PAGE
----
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What is the minimum number of drives for RAID 5?

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  • NAS / RAID
  • Storage
Last response: in Storage
August 5, 2011 1:49:23 PM

I've heard you need to have 4 drives for RAID 5, but I've also read you only need 3 drives. Which is true? Thanks.

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a c 415 G Storage
August 5, 2011 2:57:56 PM

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a c 394 G Storage
August 5, 2011 4:17:36 PM

Another question: How many drives do you need in RAID5 before you get back to the performance level of a single drive? I have seem some reports here that 3-disk RAID5 is unexpectedly slow.

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August 5, 2011 4:49:34 PM

I thought 3 was correct. Just wanted to make certain. Thanks.
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August 5, 2011 4:50:01 PM

Best answer selected by ahthurungnone.
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a c 415 G Storage
August 6, 2011 1:48:38 AM

WyomingKnott said:
Another question: How many drives do you need in RAID5 before you get back to the performance level of a single drive? I have seem some reports here that 3-disk RAID5 is unexpectedly slow.
For reads, even 3 disks RAID5 can have faster transfer rates than an individual drive, although access time is no better. But for writes, no number of disks will ever be as fast as a single drive because writing a sector always means reading the old sector and the old parity block, recomputing parity, and then writing the new sector and parity block.
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a b G Storage
August 6, 2011 2:53:48 AM

WyomingKnott said:
Another question: How many drives do you need in RAID5 before you get back to the performance level of a single drive? I have seem some reports here that 3-disk RAID5 is unexpectedly slow.


sminlal is correct, mostly. you'll see read speeds more/less equivalent to reading from a RAID 0 of 1 less number of drives, after all RAID 5 is essentially just a RAID 0 with an extra drive for the fault tolerance of parity. writing is much more difficult because parity must be calculated from an intensive XOR formula, so writing is usually limited to the speed of the processor calculating parity. a software RAID5 (that relies on the CPU) will be slower than a hardware RAID5 (controller card that has processor dedicated to handling calculations itself).

i have hardware accelerated RAID5, 4*1TB drives (3TB logical drive). i'm pushing 200MB/s both read and write.
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a c 415 G Storage
August 6, 2011 3:29:12 AM

Branden said:
writing is much more difficult because parity must be calculated from an intensive XOR formula, so writing is usually limited to the speed of the processor calculating parity. a software RAID5 (that relies on the CPU) will be slower than a hardware RAID5 (controller card that has processor dedicated to handling calculations itself).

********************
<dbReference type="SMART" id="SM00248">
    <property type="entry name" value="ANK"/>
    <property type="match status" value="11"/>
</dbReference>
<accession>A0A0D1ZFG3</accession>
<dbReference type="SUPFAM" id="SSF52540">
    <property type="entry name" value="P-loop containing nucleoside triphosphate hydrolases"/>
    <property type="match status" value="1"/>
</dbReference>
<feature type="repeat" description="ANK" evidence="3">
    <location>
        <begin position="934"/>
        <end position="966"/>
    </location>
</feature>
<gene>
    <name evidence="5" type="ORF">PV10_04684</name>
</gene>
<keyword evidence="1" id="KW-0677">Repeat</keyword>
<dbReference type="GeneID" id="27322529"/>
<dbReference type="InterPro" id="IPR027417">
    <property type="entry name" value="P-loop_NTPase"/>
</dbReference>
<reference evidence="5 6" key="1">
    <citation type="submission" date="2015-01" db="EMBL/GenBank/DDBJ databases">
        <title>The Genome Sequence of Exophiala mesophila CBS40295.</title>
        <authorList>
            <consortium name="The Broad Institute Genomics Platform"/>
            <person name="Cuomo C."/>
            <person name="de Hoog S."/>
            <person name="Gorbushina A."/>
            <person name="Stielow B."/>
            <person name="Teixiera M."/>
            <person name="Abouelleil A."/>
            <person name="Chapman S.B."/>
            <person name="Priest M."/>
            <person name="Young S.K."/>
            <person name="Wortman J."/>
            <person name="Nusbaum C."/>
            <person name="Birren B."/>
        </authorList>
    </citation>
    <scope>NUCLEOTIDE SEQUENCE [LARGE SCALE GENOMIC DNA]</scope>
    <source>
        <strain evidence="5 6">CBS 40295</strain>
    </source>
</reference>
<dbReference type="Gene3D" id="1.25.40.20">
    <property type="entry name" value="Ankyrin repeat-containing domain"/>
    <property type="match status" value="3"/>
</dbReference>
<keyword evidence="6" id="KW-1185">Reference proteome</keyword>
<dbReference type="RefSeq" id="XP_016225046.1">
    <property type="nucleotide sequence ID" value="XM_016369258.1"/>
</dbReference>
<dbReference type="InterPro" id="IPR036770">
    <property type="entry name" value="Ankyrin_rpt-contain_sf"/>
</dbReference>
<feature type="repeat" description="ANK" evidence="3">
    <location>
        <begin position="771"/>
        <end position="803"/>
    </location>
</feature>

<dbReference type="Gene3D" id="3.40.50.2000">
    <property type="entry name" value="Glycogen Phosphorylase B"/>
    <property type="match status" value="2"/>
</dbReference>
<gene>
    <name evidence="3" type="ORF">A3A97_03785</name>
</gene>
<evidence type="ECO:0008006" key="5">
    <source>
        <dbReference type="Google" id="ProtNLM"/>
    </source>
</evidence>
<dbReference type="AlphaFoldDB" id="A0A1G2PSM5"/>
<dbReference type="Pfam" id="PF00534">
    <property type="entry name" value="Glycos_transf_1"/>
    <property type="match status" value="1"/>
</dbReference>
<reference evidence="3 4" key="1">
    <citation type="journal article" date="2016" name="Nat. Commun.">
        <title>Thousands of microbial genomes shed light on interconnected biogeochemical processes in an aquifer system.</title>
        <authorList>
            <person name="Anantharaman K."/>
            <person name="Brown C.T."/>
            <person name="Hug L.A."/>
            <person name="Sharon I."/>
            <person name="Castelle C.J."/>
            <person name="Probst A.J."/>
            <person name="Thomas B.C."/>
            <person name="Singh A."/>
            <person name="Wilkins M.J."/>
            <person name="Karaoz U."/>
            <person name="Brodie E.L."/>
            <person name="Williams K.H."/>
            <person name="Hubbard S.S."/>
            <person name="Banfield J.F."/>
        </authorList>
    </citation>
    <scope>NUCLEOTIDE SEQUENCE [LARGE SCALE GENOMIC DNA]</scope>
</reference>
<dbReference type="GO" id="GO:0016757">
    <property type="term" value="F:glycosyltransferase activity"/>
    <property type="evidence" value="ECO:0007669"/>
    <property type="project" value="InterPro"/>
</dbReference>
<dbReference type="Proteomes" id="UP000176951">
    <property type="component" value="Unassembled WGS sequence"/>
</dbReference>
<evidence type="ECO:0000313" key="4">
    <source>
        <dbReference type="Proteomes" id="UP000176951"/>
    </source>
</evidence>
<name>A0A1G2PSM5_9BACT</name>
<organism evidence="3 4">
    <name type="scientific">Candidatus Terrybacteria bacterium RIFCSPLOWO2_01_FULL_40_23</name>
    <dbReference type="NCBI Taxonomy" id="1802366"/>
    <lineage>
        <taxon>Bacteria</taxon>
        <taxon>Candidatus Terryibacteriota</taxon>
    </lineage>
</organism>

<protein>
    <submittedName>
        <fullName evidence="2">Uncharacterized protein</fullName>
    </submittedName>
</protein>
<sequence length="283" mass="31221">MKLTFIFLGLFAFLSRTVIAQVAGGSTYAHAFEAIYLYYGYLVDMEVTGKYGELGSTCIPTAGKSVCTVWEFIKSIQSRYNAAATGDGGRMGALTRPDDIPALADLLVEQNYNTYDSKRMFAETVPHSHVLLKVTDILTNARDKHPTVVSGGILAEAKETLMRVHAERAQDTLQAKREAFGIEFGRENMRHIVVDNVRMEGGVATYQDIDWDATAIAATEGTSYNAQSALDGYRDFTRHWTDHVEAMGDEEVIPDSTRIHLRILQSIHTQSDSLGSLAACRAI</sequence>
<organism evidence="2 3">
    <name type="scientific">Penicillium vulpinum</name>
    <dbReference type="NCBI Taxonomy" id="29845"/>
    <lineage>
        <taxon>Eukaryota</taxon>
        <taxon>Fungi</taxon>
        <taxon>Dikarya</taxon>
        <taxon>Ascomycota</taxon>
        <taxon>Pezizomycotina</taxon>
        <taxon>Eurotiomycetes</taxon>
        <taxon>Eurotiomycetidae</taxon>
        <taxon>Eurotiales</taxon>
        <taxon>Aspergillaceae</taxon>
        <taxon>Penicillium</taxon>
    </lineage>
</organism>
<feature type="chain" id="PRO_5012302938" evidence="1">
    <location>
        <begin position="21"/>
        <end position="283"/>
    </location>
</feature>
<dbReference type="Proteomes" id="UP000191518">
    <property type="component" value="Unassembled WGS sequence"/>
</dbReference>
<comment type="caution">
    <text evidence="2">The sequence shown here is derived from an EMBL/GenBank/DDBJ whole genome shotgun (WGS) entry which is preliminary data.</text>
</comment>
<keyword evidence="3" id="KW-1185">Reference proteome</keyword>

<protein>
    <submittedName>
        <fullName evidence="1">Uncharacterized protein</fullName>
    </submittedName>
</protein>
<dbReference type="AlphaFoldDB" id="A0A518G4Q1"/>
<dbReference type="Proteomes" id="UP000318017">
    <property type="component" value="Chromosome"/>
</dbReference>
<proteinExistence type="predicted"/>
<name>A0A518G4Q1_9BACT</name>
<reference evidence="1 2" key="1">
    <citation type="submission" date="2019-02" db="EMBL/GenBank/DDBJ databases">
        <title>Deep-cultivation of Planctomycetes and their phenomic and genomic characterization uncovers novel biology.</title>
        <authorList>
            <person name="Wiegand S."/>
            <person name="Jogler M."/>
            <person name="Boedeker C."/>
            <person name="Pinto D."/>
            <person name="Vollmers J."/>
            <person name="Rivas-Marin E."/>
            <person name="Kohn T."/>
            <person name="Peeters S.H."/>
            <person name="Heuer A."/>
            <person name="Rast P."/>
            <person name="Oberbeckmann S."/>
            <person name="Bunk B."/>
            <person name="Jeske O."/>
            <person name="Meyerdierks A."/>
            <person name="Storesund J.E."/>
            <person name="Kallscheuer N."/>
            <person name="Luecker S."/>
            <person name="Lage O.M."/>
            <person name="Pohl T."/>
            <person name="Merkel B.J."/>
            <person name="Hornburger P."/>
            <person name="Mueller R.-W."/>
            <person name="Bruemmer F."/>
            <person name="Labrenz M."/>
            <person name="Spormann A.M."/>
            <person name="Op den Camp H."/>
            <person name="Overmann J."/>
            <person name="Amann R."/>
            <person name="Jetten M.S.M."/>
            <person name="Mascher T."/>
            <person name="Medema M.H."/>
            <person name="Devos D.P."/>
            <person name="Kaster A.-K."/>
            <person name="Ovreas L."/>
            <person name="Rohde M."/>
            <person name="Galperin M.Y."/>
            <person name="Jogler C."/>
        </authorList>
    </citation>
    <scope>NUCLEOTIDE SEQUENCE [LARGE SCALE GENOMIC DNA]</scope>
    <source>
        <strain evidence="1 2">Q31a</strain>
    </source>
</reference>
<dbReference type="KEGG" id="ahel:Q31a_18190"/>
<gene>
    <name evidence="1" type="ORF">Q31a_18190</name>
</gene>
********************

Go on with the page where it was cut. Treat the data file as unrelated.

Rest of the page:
Slow RAID-5 write speeds have nothing to do with the compute power needed to calculate parity. XOR calculations are trivial in modern processors - they're nothing compared to all of the disk I/O required to read and write the data and parity sectors. Hard drives access speeds are several milliseconds, while CPU instructions execute in fractions of nanoseconds - that's well over a million-fold difference in speed.

Dedicated RAID processors gain their speed by using a lot of cache memory to reduce the need to perform as many I/Os, not because they can calculate parity any faster.
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a b G Storage
August 6, 2011 2:09:02 PM

well i'm not going to pretend that i know more about hardware controllers or XOR than anyone else, i just recall reading somewhere that XOR was an intensive calculation and that the processor on a controller card was much faster at it than a CPU. i had assumed that was why my hardware RAID 5 is much faster than the software RAID 5 i was running previously. maybe that was incorrect.

i disabled the cache on my controller card (or rather limited it to 0% due to stability issues) and i'm still getting 190MB/s read and write. i was getting slightly faster speeds when cache was enabled, but the card tended to freeze if several gigs were being written.
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a c 415 G Storage
August 6, 2011 3:16:35 PM

Branden said:
...i just recall reading somewhere that XOR was an intensive calculation and that the processor on a controller card was much faster at it than a CPU.
That was true at one time, but that time is gone. A lot of people still repeat it as "common knowledge", though - just trying to set the record straight.
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